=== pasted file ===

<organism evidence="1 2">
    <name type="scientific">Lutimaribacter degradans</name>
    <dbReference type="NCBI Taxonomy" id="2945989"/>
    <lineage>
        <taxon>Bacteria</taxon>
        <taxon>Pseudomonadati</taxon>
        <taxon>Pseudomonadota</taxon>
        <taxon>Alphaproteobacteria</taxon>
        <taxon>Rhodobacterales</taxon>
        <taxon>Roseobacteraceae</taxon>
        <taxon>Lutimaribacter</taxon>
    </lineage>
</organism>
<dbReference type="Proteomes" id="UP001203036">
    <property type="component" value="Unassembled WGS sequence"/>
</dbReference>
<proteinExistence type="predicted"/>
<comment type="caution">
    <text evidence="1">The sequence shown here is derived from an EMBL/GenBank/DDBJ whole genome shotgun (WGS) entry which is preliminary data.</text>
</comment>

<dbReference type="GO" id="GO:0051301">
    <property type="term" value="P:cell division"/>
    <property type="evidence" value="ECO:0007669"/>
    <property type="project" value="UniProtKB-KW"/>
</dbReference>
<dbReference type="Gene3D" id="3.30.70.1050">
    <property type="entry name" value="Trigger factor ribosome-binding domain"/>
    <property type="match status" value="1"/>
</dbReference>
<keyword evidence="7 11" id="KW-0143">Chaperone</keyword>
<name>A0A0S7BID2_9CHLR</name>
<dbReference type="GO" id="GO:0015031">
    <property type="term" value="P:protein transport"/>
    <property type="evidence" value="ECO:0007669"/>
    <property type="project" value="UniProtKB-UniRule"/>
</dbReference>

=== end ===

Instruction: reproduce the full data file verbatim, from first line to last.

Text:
<organism evidence="1 2">
    <name type="scientific">Lutimaribacter degradans</name>
    <dbReference type="NCBI Taxonomy" id="2945989"/>
    <lineage>
        <taxon>Bacteria</taxon>
        <taxon>Pseudomonadati</taxon>
        <taxon>Pseudomonadota</taxon>
        <taxon>Alphaproteobacteria</taxon>
        <taxon>Rhodobacterales</taxon>
        <taxon>Roseobacteraceae</taxon>
        <taxon>Lutimaribacter</taxon>
    </lineage>
</organism>
<dbReference type="Proteomes" id="UP001203036">
    <property type="component" value="Unassembled WGS sequence"/>
</dbReference>
<proteinExistence type="predicted"/>
<comment type="caution">
    <text evidence="1">The sequence shown here is derived from an EMBL/GenBank/DDBJ whole genome shotgun (WGS) entry which is preliminary data.</text>
</comment>

<dbReference type="GO" id="GO:0051301">
    <property type="term" value="P:cell division"/>
    <property type="evidence" value="ECO:0007669"/>
    <property type="project" value="UniProtKB-KW"/>
</dbReference>
<dbReference type="Gene3D" id="3.30.70.1050">
    <property type="entry name" value="Trigger factor ribosome-binding domain"/>
    <property type="match status" value="1"/>
</dbReference>
<keyword evidence="7 11" id="KW-0143">Chaperone</keyword>
<name>A0A0S7BID2_9CHLR</name>
<dbReference type="GO" id="GO:0015031">
    <property type="term" value="P:protein transport"/>
    <property type="evidence" value="ECO:0007669"/>
    <property type="project" value="UniProtKB-UniRule"/>
</dbReference>